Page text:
Energy Diet

While I was trying to understand the life-cycle of waste management in this part of the world, I got to know about a few interesting things. I talked to a few people who are responsible for waste management in the locality where I live and realized that ecosystem evolution plays a very important role here.  Instead of ideal Reduce –> Reuse –> Recycle  –> Recovery –> Landfill model, what I found here is quite disturbing.

Because of economic disparity and extreme poverty, 1,500,000 people in India earn their livelihood by collecting garbage like plastic, paper, metal and glass, so this ecosystem has a real economic advantage. Sixty percent of all the waste from all four major metro cities (Delhi, Mumbai, Calcutta & Chennai) is picked by the rag-pickers. Read more on India’s ragpickers; another interesting story on India’s Rag Pickers Compete For Lucrative Trash and they earn just US$3 per day. Waste management is not regulated here, and I admit that I can’t help much, except reducing the waste I generate.

Every time I look at the thickness of  Sunday morning newspaper, it reminds me of a quote from James G. Watt: “They kill good trees to put out bad newspapers.”

Steps I am taking to reduce and control waste generation:

  • Increase number of dustbins at home. Already bought two for the balconies.
  • Segregate plastic and glass from the waste collected before it leaves my home.
  • Sell/give plastic and glass waste to some scrap dealer. Already identified one.
  • Stop buying black bin plastic-bags. Instead I will reuse polybags I usually get from marts.
  • Buy durable products, instead of disposable ones. Not sure how to replace foil wraps and plastic wraps.
  • Stop buying cheap plastic stuff.
  • Repair items before replacing them.
  • Reduce the amount of packaging and store packaging material for re-use.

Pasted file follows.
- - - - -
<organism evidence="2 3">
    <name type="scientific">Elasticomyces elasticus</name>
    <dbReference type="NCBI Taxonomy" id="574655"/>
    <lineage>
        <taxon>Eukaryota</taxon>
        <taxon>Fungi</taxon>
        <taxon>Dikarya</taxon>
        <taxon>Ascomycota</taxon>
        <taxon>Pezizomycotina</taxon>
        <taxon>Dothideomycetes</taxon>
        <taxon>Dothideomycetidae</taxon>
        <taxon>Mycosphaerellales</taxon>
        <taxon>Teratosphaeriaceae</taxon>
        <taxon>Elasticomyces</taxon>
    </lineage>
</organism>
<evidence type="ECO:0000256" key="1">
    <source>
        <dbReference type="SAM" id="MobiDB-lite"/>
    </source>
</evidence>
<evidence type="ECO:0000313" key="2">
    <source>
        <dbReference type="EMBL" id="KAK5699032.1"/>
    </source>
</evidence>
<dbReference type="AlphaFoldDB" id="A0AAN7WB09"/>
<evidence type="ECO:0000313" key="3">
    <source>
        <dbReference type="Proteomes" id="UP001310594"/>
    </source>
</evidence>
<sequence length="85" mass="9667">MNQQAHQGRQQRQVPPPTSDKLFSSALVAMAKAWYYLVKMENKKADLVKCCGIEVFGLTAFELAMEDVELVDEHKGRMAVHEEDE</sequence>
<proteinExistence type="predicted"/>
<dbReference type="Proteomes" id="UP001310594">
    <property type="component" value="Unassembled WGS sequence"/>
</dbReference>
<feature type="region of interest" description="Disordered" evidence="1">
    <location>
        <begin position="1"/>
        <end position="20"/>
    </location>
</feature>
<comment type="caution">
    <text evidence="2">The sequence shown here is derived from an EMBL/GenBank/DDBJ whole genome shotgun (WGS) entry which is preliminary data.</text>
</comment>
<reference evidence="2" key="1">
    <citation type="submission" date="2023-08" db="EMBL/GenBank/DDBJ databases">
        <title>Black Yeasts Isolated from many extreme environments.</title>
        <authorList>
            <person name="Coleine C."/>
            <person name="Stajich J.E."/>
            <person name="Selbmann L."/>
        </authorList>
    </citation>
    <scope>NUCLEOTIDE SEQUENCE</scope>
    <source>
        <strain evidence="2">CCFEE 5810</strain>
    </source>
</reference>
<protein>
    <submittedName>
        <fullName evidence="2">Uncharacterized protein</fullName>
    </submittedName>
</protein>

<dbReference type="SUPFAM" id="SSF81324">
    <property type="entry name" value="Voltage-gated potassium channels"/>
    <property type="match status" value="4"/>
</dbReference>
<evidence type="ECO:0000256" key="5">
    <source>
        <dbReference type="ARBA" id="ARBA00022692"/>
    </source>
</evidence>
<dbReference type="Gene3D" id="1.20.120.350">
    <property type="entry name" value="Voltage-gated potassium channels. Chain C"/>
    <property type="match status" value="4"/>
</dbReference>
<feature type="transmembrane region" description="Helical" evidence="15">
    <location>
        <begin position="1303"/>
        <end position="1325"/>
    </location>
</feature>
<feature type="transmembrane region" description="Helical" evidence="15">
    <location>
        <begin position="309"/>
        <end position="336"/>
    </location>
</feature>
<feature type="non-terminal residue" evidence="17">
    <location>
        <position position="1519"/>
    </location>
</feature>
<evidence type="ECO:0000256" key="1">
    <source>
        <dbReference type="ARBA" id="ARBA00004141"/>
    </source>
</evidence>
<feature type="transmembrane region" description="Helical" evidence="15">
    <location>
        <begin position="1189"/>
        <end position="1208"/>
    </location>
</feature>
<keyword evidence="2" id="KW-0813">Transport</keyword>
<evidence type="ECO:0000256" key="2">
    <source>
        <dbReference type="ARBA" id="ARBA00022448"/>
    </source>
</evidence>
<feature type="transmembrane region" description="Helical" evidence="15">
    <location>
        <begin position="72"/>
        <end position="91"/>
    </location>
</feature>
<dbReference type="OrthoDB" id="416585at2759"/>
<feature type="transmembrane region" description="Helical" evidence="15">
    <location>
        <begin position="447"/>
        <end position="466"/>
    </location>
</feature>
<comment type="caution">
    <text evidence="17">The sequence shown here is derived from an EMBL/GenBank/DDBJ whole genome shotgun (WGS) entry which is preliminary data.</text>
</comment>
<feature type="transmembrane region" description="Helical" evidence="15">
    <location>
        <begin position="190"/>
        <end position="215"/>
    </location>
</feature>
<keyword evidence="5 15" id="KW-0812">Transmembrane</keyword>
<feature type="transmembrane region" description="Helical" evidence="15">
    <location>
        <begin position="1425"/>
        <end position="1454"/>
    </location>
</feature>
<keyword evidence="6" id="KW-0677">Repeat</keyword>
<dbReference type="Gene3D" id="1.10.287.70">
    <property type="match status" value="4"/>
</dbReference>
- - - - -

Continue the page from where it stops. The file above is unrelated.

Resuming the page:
• Keep a few cloth/jute bags in the car and reject polybags from shops and hawkers.
  • Cancel subscription of paper bills from the broadband/mobile/cable company and paper statements from banks. I get 11 paper bills every month and I have already canceled five.
  • Cancel subscriptions of magazines that I don’t read on a regular basis. I decided to read online or buy online version if necessary.
  • Use rechargeable batteries instead of disposable ones. I am not sure if I can replace all because of the immediate cost involved.
  • Somebody also suggested me to go for electric shaver instead of razor blades. Currently I am a bit skeptical about this idea.

I hope I could do more than that, but it seems futile to me.  I live in an apartment and don’t own a garden where I can start composting.  

I am ready to take suggestions and do my best to make this earth a little greener, as I strongly believe in this quote from Marshall McLuhan:

There are no passengers on Spaceship Earth. We are all crew.

Comments

  1. Christina
    February 7, 2011, 4:25 pm

    Good ideas, Yogesh. Your note about the rag-picker issue is very sobering and informative. So is there no recycling collection at all where you live? Have rag-pickers completely taken over this function, rather than municipalities?

  2. Yogesh
    February 8, 2011, 10:35 am

    Municipality is there, but not successful in waste management sector. There is no recycling collection around here. Though there are scrap dealers you can call home every fortnight and sell collected recyclable stuff, which every family does here.
    Waste management is run very informally here. In this pyramid, ragpickers are at the bottom, small traders in the middle and large local companies that need recycled materials at the top.

  3. Nikita
    May 22, 2012, 12:07 pm

    What does the quote by Marshall McLuhan mean?